We see, therefore that while two denarii or Roman pennies are in weight worth fifteen pence half penny of money, there is reason also to believe that in their actual currency at the time in question two such pence were to the wounded man what eight shilling would be at some country house of call in England at the present day.
Under such circumstances, then, the money deposited for the wounded man's benefit was not a sum to be deposited, especially as the good Samaritan said to the host, "Whatever thou spendest more, when I return I will repay thee." Thus from the remains of antiquity "God has perfected praise that he may still the enemy and the avenger,"
In noticing Mrs. Opie's "Illustrations of Lying," a writer in the London Literary Gazette has the following remarks, which are well worth the attention of parents.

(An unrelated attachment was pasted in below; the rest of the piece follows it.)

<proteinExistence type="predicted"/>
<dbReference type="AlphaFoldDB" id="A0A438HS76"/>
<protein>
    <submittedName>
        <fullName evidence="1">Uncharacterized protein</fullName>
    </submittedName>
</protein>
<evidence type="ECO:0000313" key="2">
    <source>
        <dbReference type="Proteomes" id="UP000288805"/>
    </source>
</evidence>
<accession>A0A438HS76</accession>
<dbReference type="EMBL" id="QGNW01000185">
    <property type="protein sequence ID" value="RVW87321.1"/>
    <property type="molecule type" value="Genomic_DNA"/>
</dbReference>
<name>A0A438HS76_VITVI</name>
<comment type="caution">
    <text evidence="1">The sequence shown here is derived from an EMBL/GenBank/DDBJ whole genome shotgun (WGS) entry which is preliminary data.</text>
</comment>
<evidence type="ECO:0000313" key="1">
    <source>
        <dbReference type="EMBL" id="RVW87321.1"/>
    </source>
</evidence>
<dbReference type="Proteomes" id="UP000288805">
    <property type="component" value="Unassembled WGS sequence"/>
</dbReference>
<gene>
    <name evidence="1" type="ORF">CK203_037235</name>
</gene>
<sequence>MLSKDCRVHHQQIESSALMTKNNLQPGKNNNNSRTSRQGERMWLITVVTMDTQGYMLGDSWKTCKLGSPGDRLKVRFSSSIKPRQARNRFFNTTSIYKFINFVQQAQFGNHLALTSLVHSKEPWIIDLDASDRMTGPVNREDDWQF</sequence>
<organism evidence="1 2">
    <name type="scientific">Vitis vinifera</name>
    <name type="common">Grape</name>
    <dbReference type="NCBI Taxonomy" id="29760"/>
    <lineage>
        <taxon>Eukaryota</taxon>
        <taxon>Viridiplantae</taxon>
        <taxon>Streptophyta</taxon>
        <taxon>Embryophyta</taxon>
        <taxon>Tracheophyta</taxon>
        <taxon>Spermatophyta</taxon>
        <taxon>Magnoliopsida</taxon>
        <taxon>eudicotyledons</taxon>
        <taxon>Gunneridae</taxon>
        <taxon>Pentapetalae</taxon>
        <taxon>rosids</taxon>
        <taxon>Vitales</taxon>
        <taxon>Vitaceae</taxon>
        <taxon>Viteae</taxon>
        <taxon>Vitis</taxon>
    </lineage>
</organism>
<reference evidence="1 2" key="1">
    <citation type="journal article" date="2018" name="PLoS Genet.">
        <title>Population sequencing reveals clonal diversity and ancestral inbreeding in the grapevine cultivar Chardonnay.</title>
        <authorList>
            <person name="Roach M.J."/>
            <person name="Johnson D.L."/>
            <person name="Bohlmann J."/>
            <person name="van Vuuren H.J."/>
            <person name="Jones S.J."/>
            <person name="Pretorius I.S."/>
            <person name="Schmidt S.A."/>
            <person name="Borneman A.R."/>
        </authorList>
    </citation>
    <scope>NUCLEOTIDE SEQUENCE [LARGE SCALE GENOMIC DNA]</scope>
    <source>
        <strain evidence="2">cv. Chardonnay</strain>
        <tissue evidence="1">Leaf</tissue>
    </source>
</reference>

There is one class of lies, which we are a little surprized did not attract a larger share of Mrs. Opie's attention: Lies told by parents to their children. We believe that the slight regard in which strict truth is held among mankind, is principally owing to the lies which are told to children by their parents, during the few first years of their lives. Then is the time that permanent impressions may be as well made as at any later period. It is then, probably that what is called the natural propensity. of a child is unfolded. Many persons who have great abhorrence of lying, and whip their children if they detect them in it, yet make no scruple of telling and acting to them the most atrocious falshoods. There are few parents who do not do this in a greater or less degree, though doubtless without dreaming they are guilty of criminal deception. With many, the whole business of managing their children is a piece of mere artifice and trick. They are cheated in their amusements, cheated in their food, cheated in their dress. Lies are told them to get them to do any thing which is disagreeable. If a child is to take physic, the mother tells him she has something good for him to drink; if recusant, she will send for the doctor to cut off his ears, or pull his teeth, or that she will go away and leave him, and a thousand things of the same kind, each of which may deceive once and answer the present purpose but will invariably fail afterwards.